Lothario - Vitamin K2 is supposed to prevent and cure kidney stones. If you're eating real pastured eggs, I'd think that 3 yolks a day would have you covered UNLESS you are doing high level D3 supplementation in which case you need to take about 100mcg k2 per 2,000 iu D3 or risk having calcium deposits in your tissues (aka kidney stones) Ck this out in a recent Mercola video interview with Dr Kate of the "Vitamin D3 and the Calcium Paradox" book or Chris Masterjohn's 'recently' published paper on Factor X (K2)

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What is DIABETIC KETOACIDOSIS? What does DIABETIC KETOACIDOSIS mean? DIABETIC KETOACIDOSIS meaning - DIABETIC KETOACIDOSIS definition - DIABETIC KETOACIDOSIS explanation. Source: Wikipedia.org article, adapted under https://creativecommons.org/licenses/... license. SUBSCRIBE to our Google Earth flights channel - https://www.youtube.com/channel/UC6Uu... Diabetic ketoacidosis (DKA) is a potentially life-threatening complication of diabetes mellitus. Signs and symptoms may include vomiting, abdominal pain, deep gasping breathing, increased urination, weakness, confusion, and occasionally loss of consciousness. A person's breath may develop a specific smell. Onset of symptoms is usually rapid. In some cases people may not realize they previously had diabetes. DKA happens most often in those with type 1 diabetes, but can also occur in those with other types of diabetes under certain circumstances. Triggers may include infection, not taking insulin correctly, stroke, and certain medications such as steroids. DKA results from a shortage of insulin; in response the body switches to burning fatty acids which produces acidic ketone bodies. DKA is typically diagnosed when testing finds high b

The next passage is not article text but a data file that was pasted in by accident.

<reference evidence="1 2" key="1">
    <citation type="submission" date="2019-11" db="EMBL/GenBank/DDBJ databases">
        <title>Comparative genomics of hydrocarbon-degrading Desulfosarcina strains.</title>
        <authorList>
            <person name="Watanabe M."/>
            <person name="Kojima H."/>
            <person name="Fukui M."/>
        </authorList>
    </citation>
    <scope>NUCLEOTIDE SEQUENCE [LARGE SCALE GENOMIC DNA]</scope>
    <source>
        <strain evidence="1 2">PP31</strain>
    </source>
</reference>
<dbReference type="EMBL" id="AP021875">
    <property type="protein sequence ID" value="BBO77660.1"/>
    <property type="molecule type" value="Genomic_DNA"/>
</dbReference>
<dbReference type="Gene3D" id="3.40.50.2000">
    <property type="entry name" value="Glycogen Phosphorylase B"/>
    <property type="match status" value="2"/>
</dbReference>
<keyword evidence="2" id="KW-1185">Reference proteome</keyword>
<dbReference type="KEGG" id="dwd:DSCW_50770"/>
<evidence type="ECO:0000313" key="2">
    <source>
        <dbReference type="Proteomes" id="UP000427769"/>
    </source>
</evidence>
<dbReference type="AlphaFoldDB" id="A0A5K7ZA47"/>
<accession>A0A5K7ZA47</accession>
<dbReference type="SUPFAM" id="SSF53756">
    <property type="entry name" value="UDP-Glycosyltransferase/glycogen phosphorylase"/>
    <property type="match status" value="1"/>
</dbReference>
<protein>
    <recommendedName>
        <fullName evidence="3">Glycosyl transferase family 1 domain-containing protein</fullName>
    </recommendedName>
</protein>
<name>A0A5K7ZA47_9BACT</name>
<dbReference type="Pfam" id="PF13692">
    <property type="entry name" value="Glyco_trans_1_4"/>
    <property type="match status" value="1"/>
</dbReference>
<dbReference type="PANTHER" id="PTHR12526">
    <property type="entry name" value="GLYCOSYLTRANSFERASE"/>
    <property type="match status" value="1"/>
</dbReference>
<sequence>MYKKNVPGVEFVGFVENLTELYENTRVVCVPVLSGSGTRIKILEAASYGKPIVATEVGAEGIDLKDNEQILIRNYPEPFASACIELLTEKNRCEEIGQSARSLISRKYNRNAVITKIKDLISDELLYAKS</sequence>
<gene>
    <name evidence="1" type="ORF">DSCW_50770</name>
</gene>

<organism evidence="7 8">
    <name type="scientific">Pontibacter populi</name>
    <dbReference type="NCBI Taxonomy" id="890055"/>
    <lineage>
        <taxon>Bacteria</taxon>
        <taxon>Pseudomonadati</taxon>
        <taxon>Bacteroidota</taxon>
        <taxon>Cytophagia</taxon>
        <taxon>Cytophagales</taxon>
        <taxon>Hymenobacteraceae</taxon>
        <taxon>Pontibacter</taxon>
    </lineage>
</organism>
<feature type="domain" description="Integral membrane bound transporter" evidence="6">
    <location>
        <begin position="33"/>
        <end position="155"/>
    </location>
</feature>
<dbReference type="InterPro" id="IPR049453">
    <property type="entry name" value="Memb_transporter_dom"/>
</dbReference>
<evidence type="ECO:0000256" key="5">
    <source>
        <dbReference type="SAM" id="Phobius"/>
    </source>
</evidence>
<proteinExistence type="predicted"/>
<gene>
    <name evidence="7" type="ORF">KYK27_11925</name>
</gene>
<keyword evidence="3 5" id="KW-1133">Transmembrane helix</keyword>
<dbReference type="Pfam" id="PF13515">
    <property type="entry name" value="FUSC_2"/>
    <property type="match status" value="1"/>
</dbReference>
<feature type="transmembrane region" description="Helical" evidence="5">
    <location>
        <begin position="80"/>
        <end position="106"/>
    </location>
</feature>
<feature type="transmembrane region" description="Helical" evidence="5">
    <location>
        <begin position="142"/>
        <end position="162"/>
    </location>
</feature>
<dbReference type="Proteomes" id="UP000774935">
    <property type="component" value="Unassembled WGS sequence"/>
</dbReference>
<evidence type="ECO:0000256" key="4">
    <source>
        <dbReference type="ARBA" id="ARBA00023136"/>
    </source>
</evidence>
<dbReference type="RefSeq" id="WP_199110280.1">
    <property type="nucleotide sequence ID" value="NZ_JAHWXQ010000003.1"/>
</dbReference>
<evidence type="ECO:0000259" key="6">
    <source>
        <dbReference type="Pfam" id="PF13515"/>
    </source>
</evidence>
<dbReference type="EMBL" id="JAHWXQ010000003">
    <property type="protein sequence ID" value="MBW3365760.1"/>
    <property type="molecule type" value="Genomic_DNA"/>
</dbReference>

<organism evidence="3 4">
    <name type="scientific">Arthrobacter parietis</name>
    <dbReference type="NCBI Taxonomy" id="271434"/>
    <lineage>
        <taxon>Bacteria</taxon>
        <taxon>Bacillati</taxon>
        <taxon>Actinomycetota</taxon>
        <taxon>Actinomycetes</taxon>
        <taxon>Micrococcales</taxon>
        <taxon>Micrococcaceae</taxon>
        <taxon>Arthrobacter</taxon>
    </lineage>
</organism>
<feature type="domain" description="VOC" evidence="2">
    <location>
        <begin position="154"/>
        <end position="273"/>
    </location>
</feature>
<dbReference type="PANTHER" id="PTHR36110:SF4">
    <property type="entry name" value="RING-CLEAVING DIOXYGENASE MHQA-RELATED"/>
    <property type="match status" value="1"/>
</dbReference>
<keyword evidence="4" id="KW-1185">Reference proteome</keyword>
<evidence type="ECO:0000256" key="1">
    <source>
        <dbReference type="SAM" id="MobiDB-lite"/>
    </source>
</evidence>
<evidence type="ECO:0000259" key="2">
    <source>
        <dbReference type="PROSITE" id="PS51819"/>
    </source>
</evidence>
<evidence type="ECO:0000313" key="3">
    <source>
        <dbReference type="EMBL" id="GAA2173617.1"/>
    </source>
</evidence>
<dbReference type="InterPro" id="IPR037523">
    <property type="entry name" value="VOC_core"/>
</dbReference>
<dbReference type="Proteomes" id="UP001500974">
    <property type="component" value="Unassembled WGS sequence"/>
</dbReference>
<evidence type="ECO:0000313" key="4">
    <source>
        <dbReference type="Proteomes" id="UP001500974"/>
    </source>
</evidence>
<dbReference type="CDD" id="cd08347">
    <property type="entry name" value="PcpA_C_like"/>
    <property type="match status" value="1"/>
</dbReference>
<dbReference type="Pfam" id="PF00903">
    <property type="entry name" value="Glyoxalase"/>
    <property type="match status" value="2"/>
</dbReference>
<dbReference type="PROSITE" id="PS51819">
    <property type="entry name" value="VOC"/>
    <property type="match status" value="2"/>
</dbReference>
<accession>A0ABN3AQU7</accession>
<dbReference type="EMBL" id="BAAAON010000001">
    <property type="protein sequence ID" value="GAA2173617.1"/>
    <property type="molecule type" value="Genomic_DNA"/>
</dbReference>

Hyperglycemia And Diabetic Ketoacidosis